|Publication number||US7301724 B2|
|Application number||US 10/936,340|
|Publication date||Nov 27, 2007|
|Filing date||Sep 8, 2004|
|Priority date||Sep 8, 2004|
|Also published as||US20060050428|
|Publication number||10936340, 936340, US 7301724 B2, US 7301724B2, US-B2-7301724, US7301724 B2, US7301724B2|
|Inventors||Steven L. Brittenham|
|Original Assignee||Hewlett-Packard Development Company, L.P.|
|Export Citation||BiBTeX, EndNote, RefMan|
|Patent Citations (22), Referenced by (6), Classifications (16), Legal Events (5)|
|External Links: USPTO, USPTO Assignment, Espacenet|
Several types of tape drives include a transducer having a plurality of read/write transducing elements for use with a plurality of channels. The transducer can include a plurality of read/write heads having the capability to read and write data to multiple tracks or channels on a flexible medium such as tape. The transducer can also include at least one servo head for reading servo information from the tape. In some tape drives, the read and write transducers are merged. Some tape drives do not include a separate servo element, and servoing is done by the data head. In some instances, the transducer can include at least two servo heads positioned at or near the edges of the tape. The transducer, therefore, includes a plurality of read/write heads and at least one servo head that are positioned on a ceramic bar. The position of each of the heads is fixed.
The tape includes servo information written on the edges of the tape. The servo head reads the servo information and produces a position signal used to determine the position of the transducing head with respect to the tape. The position signal is also a control signal in a feedback control loop used to position the transducer and keep the read/write heads on track.
In a multi-channel read/write recording system like the one described above, any expansion or contraction of the recording medium results in an error in placement of the track on the tape relative to the read/write head associated with that track. In other words, if the tape shrinks or expands, the position of the track with respect to the read/write head shifts. Past solutions have included formulating tapes that do not contract or expand as much, usually resulting in higher cost tape, or limiting the spacing between tracks such that the amount of tape contraction or expansion is small compared to the separation between tracks. The later solution limits the ultimate capacity of the tape product.
The present invention is illustrated by way of example and not limitation in the Figures of the accompanying drawings in which:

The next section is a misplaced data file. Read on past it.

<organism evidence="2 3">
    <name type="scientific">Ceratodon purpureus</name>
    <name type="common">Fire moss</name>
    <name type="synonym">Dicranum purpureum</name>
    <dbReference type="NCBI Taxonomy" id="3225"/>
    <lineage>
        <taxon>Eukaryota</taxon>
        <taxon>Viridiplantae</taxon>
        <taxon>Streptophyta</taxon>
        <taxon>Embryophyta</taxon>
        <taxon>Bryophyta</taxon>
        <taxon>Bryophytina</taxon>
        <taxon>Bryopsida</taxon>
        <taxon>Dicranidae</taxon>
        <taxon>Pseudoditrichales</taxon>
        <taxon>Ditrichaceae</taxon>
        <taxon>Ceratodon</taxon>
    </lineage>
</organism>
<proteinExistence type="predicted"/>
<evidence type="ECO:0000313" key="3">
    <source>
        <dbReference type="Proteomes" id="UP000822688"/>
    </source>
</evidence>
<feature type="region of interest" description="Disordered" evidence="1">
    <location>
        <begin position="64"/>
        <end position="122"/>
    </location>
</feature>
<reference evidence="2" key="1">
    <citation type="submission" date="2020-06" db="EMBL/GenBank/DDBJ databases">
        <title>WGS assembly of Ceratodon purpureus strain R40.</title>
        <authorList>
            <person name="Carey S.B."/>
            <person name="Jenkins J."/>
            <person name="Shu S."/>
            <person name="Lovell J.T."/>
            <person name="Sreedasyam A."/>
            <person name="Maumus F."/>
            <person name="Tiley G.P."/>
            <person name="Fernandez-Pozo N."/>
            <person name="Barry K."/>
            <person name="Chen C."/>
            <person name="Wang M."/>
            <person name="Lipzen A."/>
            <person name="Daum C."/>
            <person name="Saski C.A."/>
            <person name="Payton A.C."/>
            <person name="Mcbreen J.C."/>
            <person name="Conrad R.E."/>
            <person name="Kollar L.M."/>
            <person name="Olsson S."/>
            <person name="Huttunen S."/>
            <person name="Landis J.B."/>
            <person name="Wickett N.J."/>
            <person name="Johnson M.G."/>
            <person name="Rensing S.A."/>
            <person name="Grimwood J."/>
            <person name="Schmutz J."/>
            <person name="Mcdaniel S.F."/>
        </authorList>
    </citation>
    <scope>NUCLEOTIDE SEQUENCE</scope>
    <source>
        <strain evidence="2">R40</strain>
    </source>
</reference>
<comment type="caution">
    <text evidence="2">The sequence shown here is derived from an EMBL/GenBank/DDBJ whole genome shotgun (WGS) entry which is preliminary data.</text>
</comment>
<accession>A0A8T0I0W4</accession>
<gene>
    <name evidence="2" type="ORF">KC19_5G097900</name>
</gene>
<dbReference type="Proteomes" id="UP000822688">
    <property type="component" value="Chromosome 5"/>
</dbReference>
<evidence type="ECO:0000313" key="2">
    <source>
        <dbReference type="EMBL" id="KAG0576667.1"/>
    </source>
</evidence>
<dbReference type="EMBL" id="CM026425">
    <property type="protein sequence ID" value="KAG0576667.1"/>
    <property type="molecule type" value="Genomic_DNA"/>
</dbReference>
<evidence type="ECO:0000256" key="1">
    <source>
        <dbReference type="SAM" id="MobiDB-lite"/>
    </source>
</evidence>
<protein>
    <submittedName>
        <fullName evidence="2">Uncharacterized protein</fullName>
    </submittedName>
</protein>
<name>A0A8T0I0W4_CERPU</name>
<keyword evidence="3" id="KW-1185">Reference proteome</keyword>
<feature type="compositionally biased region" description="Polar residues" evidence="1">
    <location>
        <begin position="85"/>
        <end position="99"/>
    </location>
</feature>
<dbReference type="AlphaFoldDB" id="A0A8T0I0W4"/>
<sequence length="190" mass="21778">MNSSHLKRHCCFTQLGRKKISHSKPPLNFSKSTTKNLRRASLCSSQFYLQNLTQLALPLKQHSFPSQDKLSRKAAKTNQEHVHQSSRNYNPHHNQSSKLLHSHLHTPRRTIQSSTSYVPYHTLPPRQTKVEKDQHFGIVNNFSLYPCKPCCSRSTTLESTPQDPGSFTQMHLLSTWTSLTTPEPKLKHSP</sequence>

The transducer 200 is coupled to an actuator 48. As shown in
The piezoelectric material 230 has a first end and a second end. A first read head, such as servo head 220, is coupled to the piezoelectric material 230, and a second read head, such as servo head 222, is coupled to the piezoelectric material 230. The second read head 220 is spaced from the first read head 210. The first electrode 240 is coupled near the first end of the piezoelectric material 230, and the second electrode 242 is coupled near the second end of the piezoelectric material 230. In one embodiment, the first read head 220 and the second read head 222 are coupled to the piezoelectric material 230 inboard the first end and the second end of the piezoelectric material 230. The transducer 200 also includes a source of voltage communicatively coupled to the first electrode 240 and the second electrode 242. The first read head 210 and the second read head 212 are adapted to read servo information. The transducer 200 also includes a read/write head, such as read/write head 210, adapted to read and write information representative of data. In some embodiments, the transducer 200 further includes a plurality of read/write heads, such as read/write heads 210-217, adapted to read and write information representative of data. In some embodiments, the piezoelectric material 230 is gallium arsenide and in other embodiments the piezoelectric material 230 is silicon-on-sapphire. The first and second read heads 220, 222 can include a magnetoresistive element 330 (see
The first position error signal 540 and the second position error signal 542 are input to a digital signal processor (DSP) 550. The space between the first servo element 220 and the second servo element 222 can be determined. When the space between the first servo element 220 and the second servo element 222 differs from the space between the first servo track 420 and the second track 422 the DSP 550 outputs a signal 552 to the voltage source 250 to change the spacing between the first servo element 220 and the second servo element 220 responsive to the position error signals 540, 542. The DSP 550 outputs a signal 552 to vary the voltage at the variable voltage source 250. The voltage source 250 is capable of outputting a variable voltage.
The DSP 550 determines where the servo head 220 and the servo head 222 are with respect to the track centers of servo tracks 420 and 422, respectively. The DSP 550 splits the difference between where the servo elements 220, 222 are with respect to individual track centers of the corresponding servo tracks 420, 422. In the case of tape expansion or contraction, the position error signals 540, 542 can no longer be identical. Both servo elements 220, 224 cannot simultaneously be on or offset equally from their respective track centers. The DSP averages the two position error signals 540, 542 to determine the best overall placement of the head stack to minimize the errors across all the read/write heads 210-217. The difference in respective track centers of the servo elements 220, 222 (as reflected by the position error signals 540, 542) is used to vary the voltage at the variable voltage source 250 and vary the voltage applied to the piezoelectric substrate 230 to eliminate this discrepancy.
Referring now to both